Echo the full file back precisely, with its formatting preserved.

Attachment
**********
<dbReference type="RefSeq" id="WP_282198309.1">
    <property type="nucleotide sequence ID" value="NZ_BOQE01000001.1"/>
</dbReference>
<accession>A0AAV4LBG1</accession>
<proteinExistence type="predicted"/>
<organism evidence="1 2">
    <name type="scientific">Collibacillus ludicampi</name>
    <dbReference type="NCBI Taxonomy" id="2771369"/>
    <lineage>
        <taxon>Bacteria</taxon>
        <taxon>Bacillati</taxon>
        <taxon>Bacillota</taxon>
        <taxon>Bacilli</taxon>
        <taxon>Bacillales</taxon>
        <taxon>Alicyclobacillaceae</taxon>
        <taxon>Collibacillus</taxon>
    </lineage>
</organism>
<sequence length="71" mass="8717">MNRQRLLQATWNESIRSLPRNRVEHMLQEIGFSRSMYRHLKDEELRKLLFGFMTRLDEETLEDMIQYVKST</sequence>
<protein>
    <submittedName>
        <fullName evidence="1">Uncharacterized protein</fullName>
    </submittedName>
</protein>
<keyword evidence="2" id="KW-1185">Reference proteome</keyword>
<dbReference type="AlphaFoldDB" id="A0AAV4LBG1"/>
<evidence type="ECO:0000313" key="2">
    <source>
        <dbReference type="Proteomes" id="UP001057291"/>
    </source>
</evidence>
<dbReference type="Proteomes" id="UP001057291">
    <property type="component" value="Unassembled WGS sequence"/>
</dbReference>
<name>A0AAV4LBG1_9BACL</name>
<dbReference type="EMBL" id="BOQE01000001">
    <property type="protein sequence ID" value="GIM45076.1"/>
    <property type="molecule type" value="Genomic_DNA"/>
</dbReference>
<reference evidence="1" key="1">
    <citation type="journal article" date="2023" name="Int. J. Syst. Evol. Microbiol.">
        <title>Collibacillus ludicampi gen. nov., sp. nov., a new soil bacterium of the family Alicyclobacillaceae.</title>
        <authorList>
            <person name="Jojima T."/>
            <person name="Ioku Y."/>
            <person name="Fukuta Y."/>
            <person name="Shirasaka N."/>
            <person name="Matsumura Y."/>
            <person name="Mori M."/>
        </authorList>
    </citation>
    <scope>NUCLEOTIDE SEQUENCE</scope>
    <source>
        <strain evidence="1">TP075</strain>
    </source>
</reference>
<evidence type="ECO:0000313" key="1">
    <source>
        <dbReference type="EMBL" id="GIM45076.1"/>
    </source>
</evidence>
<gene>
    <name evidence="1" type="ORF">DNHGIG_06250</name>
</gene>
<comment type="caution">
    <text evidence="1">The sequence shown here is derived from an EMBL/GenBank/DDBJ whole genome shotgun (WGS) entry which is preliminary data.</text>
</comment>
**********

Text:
<dbReference type="RefSeq" id="WP_282198309.1">
    <property type="nucleotide sequence ID" value="NZ_BOQE01000001.1"/>
</dbReference>
<accession>A0AAV4LBG1</accession>
<proteinExistence type="predicted"/>
<organism evidence="1 2">
    <name type="scientific">Collibacillus ludicampi</name>
    <dbReference type="NCBI Taxonomy" id="2771369"/>
    <lineage>
        <taxon>Bacteria</taxon>
        <taxon>Bacillati</taxon>
        <taxon>Bacillota</taxon>
        <taxon>Bacilli</taxon>
        <taxon>Bacillales</taxon>
        <taxon>Alicyclobacillaceae</taxon>
        <taxon>Collibacillus</taxon>
    </lineage>
</organism>
<sequence length="71" mass="8717">MNRQRLLQATWNESIRSLPRNRVEHMLQEIGFSRSMYRHLKDEELRKLLFGFMTRLDEETLEDMIQYVKST</sequence>
<protein>
    <submittedName>
        <fullName evidence="1">Uncharacterized protein</fullName>
    </submittedName>
</protein>
<keyword evidence="2" id="KW-1185">Reference proteome</keyword>
<dbReference type="AlphaFoldDB" id="A0AAV4LBG1"/>
<evidence type="ECO:0000313" key="2">
    <source>
        <dbReference type="Proteomes" id="UP001057291"/>
    </source>
</evidence>
<dbReference type="Proteomes" id="UP001057291">
    <property type="component" value="Unassembled WGS sequence"/>
</dbReference>
<name>A0AAV4LBG1_9BACL</name>
<dbReference type="EMBL" id="BOQE01000001">
    <property type="protein sequence ID" value="GIM45076.1"/>
    <property type="molecule type" value="Genomic_DNA"/>
</dbReference>
<reference evidence="1" key="1">
    <citation type="journal article" date="2023" name="Int. J. Syst. Evol. Microbiol.">
        <title>Collibacillus ludicampi gen. nov., sp. nov., a new soil bacterium of the family Alicyclobacillaceae.</title>
        <authorList>
            <person name="Jojima T."/>
            <person name="Ioku Y."/>
            <person name="Fukuta Y."/>
            <person name="Shirasaka N."/>
            <person name="Matsumura Y."/>
            <person name="Mori M."/>
        </authorList>
    </citation>
    <scope>NUCLEOTIDE SEQUENCE</scope>
    <source>
        <strain evidence="1">TP075</strain>
    </source>
</reference>
<evidence type="ECO:0000313" key="1">
    <source>
        <dbReference type="EMBL" id="GIM45076.1"/>
    </source>
</evidence>
<gene>
    <name evidence="1" type="ORF">DNHGIG_06250</name>
</gene>
<comment type="caution">
    <text evidence="1">The sequence shown here is derived from an EMBL/GenBank/DDBJ whole genome shotgun (WGS) entry which is preliminary data.</text>
</comment>